• In relation to intangibles, there should be a review of all the business activities which contribute towards the ‘development, enhancement, maintenance, protection and exploitation’ (or DEMPE) of IP. This could be, say, global marketing teams developing brand strategy and marketing collateral.

  • When it comes to attributing profits to permanent establishments, OECD guidance emphasises the importance of ‘significant people functions’. This might include overseas sales personnel habitually exercising the authority to conclude the material terms and pricing of customer contracts.

  • When operating in the financial sector, an analysis of ‘key entrepreneurial risk taking’ (or KERT) functions can drive the profit and loss outcomes between affiliated entities. An example would be offshore asset managers making key investment and retention of risk decisions which have profit and loss potential.

Generally, the more important the business activities an entity performs at arm’s length the greater its entitlement to income and profits (or risk of bearing losses). In other words, substance has a direct impact on the profit and tax outcomes of entities in a multinational group.

That’s why a substance analysis is essential to determine the allocation of income and profits (or losses) between affiliates in a multinational group. Profit attribution will be attached to where, and to the extent that, there is substance.

Business and tax structuring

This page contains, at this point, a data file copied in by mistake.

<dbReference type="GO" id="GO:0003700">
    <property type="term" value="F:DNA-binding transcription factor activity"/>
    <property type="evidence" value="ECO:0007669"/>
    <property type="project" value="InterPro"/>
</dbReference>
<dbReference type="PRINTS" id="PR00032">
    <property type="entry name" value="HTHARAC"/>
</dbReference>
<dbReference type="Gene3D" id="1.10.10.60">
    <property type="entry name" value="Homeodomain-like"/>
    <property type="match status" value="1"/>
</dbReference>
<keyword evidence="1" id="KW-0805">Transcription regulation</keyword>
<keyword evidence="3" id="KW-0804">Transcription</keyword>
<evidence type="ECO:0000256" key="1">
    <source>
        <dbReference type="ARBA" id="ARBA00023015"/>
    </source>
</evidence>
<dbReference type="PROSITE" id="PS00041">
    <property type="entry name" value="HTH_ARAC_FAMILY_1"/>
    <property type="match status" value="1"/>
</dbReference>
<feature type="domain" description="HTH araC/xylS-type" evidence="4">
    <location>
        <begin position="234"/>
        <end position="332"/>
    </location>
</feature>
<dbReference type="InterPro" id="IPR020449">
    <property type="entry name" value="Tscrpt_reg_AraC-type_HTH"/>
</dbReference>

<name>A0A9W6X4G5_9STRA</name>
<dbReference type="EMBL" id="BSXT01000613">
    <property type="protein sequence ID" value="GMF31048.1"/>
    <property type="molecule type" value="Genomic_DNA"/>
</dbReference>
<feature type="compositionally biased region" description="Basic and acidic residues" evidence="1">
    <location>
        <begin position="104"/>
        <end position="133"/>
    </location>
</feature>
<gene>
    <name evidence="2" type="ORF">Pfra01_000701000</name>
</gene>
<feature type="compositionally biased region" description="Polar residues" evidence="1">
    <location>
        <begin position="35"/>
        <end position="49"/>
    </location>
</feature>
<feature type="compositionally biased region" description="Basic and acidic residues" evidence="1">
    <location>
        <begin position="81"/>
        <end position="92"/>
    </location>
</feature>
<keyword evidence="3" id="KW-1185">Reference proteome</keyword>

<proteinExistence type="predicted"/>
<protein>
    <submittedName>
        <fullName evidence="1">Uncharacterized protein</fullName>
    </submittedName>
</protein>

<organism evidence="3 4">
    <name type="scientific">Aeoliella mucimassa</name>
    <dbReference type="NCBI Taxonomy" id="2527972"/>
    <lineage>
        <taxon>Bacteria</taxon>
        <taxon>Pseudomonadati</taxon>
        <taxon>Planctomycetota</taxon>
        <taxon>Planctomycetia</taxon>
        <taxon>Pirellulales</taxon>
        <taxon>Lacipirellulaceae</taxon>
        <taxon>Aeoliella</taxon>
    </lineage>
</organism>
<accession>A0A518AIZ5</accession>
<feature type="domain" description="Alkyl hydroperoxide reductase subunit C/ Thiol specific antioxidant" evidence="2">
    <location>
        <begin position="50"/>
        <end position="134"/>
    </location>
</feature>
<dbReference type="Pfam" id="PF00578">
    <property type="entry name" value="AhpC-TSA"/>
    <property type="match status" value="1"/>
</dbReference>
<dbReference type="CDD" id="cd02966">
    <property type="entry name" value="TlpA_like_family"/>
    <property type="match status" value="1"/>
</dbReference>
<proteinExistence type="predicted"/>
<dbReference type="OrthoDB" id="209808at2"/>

Business and tax structuring are intricately linked to substance, given that multinationals often adopt centralised operating models. Hubs may be set up on a global, regional, business division, product category or functional basis. Key personnel may be housed in a hub location for strategic and operational efficiencies.

It’s also important to select location carefully when setting up a hub. Considerations include location-specific market attributes (such as access to skilled labour and proximity to customers), and tax attributes (including local tax rates and tax treaty networks). Multinationals should make sure that key personnel are working in the hub location; otherwise there may be unintended tax implications.

As businesses evolve, a mismatch may arise between income allocation and substance, where existing transfer pricing policies are no longer reflective of the business facts and circumstances. This can happen, for example, if there are developments in-country such as a new market strategy, creation of local intangibles, or hiring of new key personnel.

It’s wise to conduct a transfer pricing analysis, including a substance review, every year. This will ensure that intercompany pricing policies are reflective of the latest economic reality. Transfer pricing documentation should also be prepared to support compliance with the arm’s length principle.

Next steps

Multinationals should regularly assess transfer pricing policies. They should check that profit and tax outcomes align with substance, to mitigate the risk of misreporting and tax authority challenges.

For further guidance, please contact Farhan Azeem in the UK. He collaborates with local experts across PKF Global.